Pruning stephanotis – timing, tools, technique & tips!

Stephanotis pruning is not something to be afraid of. It will help rejuvenate your plant, keep it small, and bloom closer to where you wish it to!

Here is:

  • when to trim
  • tools to use
  • and how to prune

your Stephanotis plant.

When to prune Stephanotis

Best time to prune a Stephanotis vine

The best time to prune your stephanotis is at the end of winter, or the very beginning of spring.

  • In the Northern hemisphere (Canada, United States, Great Britain, India…), this is around the end of February.
  • In the Southern hemisphere (Australia, New Zealand, South Africa…), this is early September.

At this stage, the plant is still dormant but rising temperatures and, more importantly, daylight time will trigger quick budding and regrowth.

  • Dormancy is induced by shorter days and cooler temperatures.
  • In hot climates closer to the equator, dormancy isn’t as marked. In this case, best is to prune when the flowering is over.

Also, cutting at this time means the plant hasn’t yet prepared its flower buds. Indeed, these usually appear late in spring, on new growth.

  • Pruning early on in spring will protect the year’s blooming.
  • Stephanotis only flowers on new growth.

Circumstances when Stephanotis requires pruning

  • Maintenance pruning – every year, usually starting when the plant has filled its treillis or lattice. The goal is to keep the plant from turning into a monster. Instead, it will fill its lattice in neatly and without overloading it.
  • Size reduction – An overgrown stephanotis must be reined in. Depending on how large it is, this might be done in stages.

Tools needed to for pruning Stephanotis

Basic tools are needed, depending on how old your plant is and what you intend to do.

  • In every case, remember to disinfect your tools with rubbing alcohol, methylated spirits, or cheap clear, high-alcohol content spirits.
  • Do this before and after pruning each plant. This helps avoid spread of plant diseases.

Tools for maintenance pruning and/or young plants

  • Simple pruning shears or a secateur are perfect.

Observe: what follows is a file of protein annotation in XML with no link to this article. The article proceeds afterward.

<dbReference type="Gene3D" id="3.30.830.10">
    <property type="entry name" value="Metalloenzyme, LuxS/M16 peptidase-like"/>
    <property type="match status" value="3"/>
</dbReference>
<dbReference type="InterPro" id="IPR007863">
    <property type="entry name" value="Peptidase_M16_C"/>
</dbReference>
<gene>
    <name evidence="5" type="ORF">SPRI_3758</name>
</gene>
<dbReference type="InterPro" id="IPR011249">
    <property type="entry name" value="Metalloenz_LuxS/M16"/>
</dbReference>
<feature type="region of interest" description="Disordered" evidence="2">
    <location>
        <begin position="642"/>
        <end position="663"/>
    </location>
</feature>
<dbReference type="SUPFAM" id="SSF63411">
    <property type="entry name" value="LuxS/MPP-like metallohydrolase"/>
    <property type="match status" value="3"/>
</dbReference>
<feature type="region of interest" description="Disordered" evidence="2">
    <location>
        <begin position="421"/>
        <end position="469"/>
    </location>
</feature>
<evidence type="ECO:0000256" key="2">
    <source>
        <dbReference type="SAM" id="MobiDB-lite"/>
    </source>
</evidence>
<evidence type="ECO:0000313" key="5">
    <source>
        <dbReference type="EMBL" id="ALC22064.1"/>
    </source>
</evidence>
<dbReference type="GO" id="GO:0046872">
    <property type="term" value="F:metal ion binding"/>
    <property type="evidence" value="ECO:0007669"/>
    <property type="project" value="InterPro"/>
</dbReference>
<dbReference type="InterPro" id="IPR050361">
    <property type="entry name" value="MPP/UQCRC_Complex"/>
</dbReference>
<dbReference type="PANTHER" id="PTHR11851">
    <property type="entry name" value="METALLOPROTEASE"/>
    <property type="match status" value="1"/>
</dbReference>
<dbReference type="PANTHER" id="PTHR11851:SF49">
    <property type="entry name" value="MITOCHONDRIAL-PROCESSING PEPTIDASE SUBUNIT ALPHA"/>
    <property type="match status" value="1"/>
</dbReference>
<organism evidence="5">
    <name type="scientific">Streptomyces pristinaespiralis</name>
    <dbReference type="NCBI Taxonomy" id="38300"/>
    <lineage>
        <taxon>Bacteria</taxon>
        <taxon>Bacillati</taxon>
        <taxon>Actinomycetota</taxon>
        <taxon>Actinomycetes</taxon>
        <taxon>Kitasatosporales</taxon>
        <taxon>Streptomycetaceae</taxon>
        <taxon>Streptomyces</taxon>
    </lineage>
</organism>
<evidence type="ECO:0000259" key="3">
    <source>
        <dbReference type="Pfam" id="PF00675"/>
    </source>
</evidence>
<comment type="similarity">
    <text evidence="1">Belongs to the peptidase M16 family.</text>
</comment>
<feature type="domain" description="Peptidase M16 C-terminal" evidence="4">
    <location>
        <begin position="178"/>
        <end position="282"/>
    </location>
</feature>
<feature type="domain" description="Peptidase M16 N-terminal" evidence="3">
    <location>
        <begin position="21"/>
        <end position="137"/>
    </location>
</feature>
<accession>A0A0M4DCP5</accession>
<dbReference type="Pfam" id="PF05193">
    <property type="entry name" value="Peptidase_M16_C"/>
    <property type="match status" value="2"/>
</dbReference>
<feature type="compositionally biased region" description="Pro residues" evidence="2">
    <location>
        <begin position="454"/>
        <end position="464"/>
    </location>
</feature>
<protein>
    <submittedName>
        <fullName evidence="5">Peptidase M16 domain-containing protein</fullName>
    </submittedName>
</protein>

Tools for Stephanotis size reduction

Plants over 5 years old tend to develop thick stems.

  • Stems under 1 inch (2½-3 cm): pruning loppers + secateur
  • Stems thicker than 1 in (2½ to 3 cm): small handsaw + secateur

How to prune Stephanotis

Maintenance pruning

Stephanotis dangling down a brick wallUsually, Stephanotis vine is grown along a lattice or treillis. To keep it from overgrowing the lattice, maintenance pruning is required

  • Select several main stems that are evenly spread out along the lattice. These will be the “structural” stems.
  • Cut back any side shoots emerging from these stems, back to about 3-4 inches (8 to 10 cm) out from the main stems.
  • To make selection easier the next year, mark the structural stems with a ribbon, yarn or ornament. This will make pruning quicker.

You may want to favor more or less main stems, depending on the treillis.

  • For a tall, thin treillis, a single stem climbing from top to bottom is enough.
  • For a wider surface, try choosing the structure that will cover surface evenly.
  • Check out various espalier patterns that are well-suited to walls.
  • Remember that Stephanotis cannot attach itself to the wall. It needs to wind around wire or rods.

If you notice a plum-sized green fruit hanging from your vine, you can choose to let it mature on the branch. This is the fruit of the Stephanotis vine. Although it’s common in warm climates, it’s rather rare in temperate climates.

  • It usually only grows on older plants, over 4 to 5 years old.

Reducing the size of a Stephanotis

If your Stephanotis is overgrown, you may want to reduce it in size.

  • Don’t cut your stephanotis back to the stump in one go. There’s a high risk of killing the plant.
  • Best is to thin the plant over two years.

In year one:

  • Cut every other branch (every second branch) back to the trunk or main stem.
  • Reduce remaining stems by half as well.

A year later:

  • cut the remaining half so that all old branches are brought back to the trunk
  • New branches should have sprouted from the main stem in the meantime.
  • These you can form and prune more regularly to give your Stephanotis the size you wish.

If you proceed in this manner, you’ll have a much higher chance of seeing your Stephanotis survive!

Smart tip about pruning Stephanotis

It’s a brilliant idea to start making cuttings from the freshly cut trimmings.

Read also


Credits for images shared to Nature & Garden (all edits by Gaspard Lorthiois):
Stephanotis close-up by K M under © CC BY 2.0
Long drooping stephanotis by K M under © CC BY 2.0